Validity of creatine kinase as an indicator of muscle injury in spine surgery and its relation with postoperative pain

Published online: Dec 27 2014

Domingo LOMBAO, Joan BAGĂ“, Teresa VILOR

From Department of Orthopaedic Surgery, Hospital Lucus-Augusti, Lugo, Spain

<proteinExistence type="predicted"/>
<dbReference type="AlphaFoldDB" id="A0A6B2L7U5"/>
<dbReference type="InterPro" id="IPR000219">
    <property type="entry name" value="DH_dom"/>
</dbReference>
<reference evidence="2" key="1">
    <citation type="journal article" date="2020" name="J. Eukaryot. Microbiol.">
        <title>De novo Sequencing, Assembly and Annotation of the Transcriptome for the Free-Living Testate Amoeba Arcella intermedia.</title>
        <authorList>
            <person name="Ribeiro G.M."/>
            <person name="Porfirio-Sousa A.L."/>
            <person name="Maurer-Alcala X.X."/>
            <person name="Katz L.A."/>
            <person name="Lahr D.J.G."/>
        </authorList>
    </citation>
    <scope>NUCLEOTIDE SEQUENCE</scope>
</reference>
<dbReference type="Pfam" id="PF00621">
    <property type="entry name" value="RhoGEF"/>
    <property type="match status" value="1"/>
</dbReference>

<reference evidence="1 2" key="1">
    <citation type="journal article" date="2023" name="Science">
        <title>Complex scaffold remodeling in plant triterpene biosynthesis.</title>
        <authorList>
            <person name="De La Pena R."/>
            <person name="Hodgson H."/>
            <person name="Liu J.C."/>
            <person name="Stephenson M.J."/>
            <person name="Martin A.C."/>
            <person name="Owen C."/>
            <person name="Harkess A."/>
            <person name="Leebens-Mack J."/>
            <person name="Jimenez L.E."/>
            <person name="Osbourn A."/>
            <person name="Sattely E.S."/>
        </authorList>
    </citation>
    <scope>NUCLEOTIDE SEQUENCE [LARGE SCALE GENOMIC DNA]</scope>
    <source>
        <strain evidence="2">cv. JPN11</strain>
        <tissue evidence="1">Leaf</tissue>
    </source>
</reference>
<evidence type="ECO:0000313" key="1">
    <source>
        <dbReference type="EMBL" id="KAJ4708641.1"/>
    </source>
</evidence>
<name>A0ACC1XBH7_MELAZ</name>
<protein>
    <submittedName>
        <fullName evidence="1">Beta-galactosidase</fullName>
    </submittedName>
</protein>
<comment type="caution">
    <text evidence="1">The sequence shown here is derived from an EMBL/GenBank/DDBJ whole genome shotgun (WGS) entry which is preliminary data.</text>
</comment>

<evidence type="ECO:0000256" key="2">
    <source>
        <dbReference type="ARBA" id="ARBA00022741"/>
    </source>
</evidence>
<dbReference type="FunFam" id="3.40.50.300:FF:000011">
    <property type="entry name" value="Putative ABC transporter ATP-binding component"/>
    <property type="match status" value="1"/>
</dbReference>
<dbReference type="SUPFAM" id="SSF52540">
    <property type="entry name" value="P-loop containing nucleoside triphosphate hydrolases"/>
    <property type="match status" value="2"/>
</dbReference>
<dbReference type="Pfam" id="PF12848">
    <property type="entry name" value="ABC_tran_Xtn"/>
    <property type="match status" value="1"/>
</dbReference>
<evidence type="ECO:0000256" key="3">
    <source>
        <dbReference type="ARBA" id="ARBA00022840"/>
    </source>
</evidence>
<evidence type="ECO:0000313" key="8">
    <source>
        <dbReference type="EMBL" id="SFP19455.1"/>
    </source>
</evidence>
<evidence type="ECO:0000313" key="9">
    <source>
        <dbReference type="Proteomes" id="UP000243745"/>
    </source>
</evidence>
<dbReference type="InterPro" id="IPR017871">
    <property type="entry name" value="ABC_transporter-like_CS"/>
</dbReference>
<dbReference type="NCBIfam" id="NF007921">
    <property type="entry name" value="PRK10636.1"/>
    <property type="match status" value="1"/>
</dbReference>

Purpose : to confirm the validity of postoperative creatine kinase (CK) values as an indicator of muscle lesion, assess the relationship of CK with variables indicating surgical invasiveness and investigate an association between CK values and excessive postoperative pain. Material and Method : The study included 96 patients (mean age 62.8 years) who underwent instrumented spine fusion for degenerative lumbosacral disease. Serum CK concentration was determined on the first postoperative day. All patients received intravenous paracetamol and metamizole, and in cases of intense pain, rescue analgesia with iv meperidine. Patients were categorized according to whether or not they required rescue analgesia. Data on the number of levels fused, the duration of surgery, and operative bleeding were recorded in each patient. Results : CK values were higher in men and in younger patients. Significant correlations were found between CK and the number of fused levels and duration of surgery. Only 17.7% of patients required rescue analgesia. CK levels did not significantly differ between patients who did not need rescue analgesia (1135 IU/L) and those who did (1421.5 IU/L). Conclusion : Serum CK concentration is a valid marker of surgical muscle injury and is affected by the age and sex. Factors such as the magnitude and duration of surgery show a relationship with postoperative CK values. The incidence of severe postoperative pain is not significantly related to CK level.